The use of extraction arms in dental offices is an essential part of a ventilation program to remove airborne toxins or pathogens before they have a chance to spread throughout a workspace. Existing building/room ventilation systems and personal protective equipment (PPE) that are in place can be augmented with the source capture collection of contaminated airstreams.
Dentists, orthodontists, oral surgeons, and periodontists require close contact to perform some exams and procedures to maintain oral health. Technicians and hygienists performing cleaning and adjustments also could encounter various diseases. Beyond PPE like masks, face shields, and gloves, the use of extraction arms for source capture ventilation is one of several tools to use in the deterrent to the spread of airborne pathogens. The final effectiveness of contaminated air that is collected by the hood/exhaust arm is predicated on many factors including hood placement during the procedure, the technique applied, and room air movement caused by the in-place ventilation system.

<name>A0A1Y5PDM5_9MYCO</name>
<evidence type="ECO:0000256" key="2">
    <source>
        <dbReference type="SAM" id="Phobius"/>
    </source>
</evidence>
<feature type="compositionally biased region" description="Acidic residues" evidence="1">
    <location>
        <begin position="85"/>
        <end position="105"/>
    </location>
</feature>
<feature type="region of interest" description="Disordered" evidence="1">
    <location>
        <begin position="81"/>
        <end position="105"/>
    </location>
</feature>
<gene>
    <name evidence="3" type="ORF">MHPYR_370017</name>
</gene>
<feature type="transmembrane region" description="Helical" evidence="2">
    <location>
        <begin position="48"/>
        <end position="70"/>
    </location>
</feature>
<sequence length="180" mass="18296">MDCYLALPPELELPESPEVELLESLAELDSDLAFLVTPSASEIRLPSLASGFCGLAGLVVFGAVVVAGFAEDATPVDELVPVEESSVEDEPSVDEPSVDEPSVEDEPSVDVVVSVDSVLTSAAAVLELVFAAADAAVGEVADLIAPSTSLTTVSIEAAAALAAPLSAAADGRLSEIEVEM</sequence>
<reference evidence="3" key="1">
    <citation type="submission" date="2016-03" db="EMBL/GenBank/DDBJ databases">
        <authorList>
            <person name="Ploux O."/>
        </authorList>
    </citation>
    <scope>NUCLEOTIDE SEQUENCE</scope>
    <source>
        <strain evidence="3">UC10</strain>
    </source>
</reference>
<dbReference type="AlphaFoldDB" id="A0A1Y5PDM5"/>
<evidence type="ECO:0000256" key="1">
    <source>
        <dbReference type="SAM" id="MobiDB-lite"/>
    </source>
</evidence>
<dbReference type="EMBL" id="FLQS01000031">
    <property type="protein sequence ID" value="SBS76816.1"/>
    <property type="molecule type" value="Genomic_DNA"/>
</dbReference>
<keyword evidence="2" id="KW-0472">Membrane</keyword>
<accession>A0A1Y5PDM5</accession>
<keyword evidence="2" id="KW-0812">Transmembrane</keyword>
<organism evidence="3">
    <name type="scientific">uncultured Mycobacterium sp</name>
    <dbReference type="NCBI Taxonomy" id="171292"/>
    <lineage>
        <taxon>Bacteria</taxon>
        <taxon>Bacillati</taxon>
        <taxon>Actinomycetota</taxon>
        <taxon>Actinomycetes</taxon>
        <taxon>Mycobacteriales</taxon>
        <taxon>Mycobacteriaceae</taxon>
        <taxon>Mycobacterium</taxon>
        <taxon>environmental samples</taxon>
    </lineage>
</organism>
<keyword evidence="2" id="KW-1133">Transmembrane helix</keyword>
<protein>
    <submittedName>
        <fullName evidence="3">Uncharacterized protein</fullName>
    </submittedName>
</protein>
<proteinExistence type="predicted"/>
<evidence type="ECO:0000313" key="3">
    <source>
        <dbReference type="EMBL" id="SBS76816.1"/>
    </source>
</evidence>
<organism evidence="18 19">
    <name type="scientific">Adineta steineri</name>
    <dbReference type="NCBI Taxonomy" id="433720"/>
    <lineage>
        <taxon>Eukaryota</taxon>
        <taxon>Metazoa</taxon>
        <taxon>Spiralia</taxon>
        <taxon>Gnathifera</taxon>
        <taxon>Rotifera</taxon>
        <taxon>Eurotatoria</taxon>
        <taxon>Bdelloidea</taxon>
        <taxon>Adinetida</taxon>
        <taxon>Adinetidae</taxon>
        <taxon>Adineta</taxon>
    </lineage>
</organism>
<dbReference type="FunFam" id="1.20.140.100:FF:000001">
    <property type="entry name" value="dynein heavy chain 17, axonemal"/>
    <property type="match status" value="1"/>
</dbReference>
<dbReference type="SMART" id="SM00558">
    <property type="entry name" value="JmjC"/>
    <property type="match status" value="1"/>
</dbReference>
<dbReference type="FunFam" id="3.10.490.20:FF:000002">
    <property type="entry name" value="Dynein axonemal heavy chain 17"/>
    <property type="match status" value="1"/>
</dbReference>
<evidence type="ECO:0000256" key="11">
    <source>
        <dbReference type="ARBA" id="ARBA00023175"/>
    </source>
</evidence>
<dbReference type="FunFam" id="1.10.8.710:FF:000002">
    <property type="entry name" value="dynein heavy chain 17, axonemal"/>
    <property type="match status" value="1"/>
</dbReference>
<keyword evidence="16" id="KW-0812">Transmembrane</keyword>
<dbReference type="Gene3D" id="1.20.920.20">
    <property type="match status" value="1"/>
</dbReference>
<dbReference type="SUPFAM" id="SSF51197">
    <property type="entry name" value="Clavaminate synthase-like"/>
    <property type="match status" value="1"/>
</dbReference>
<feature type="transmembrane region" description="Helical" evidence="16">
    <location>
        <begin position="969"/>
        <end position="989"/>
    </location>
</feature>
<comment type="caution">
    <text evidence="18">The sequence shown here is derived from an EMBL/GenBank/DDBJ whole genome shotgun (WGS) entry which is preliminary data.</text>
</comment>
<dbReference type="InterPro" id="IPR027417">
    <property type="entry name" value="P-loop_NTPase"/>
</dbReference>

Dental Office Airborne Pathogen Exhaust System
Dental office source capture extraction arm (s) positioned at each operatory, are ducted to an outside safe location with a negative pressure exhaust fan. The arm exhaust augments the in-place room ventilation system. Whereas the ventilation system provides the room with replacement outside air per building code, the source capture arm extracts contamination at its source.
Dental Extraction Arm Features and Options
Dental extraction arms feature a variety of options:
- 2, 3 and 4’’ diameter tubes with multiple arm length options
- Ceiling mountings in eight standard lengths, wall brackets, and flexible bench mounting
- Standard construction is polypropylene joints and tubes of anodized aluminum
- Specialty hoods available as a suction nozzle, metal hood, dome clear hood, shovel hood, or flat-screen hood
There is not a quick fix or one piece of equipment that when installed will ensure 100% clean safe air, with many variables needing to be considered as detailed by “ASHRAE Position Document on Infectious Aerosols”. But, applying multiple ventilating processes will result in improved air quality in the workplace. Call us and we can relate how others have successfully addressed a source capture ventilation system.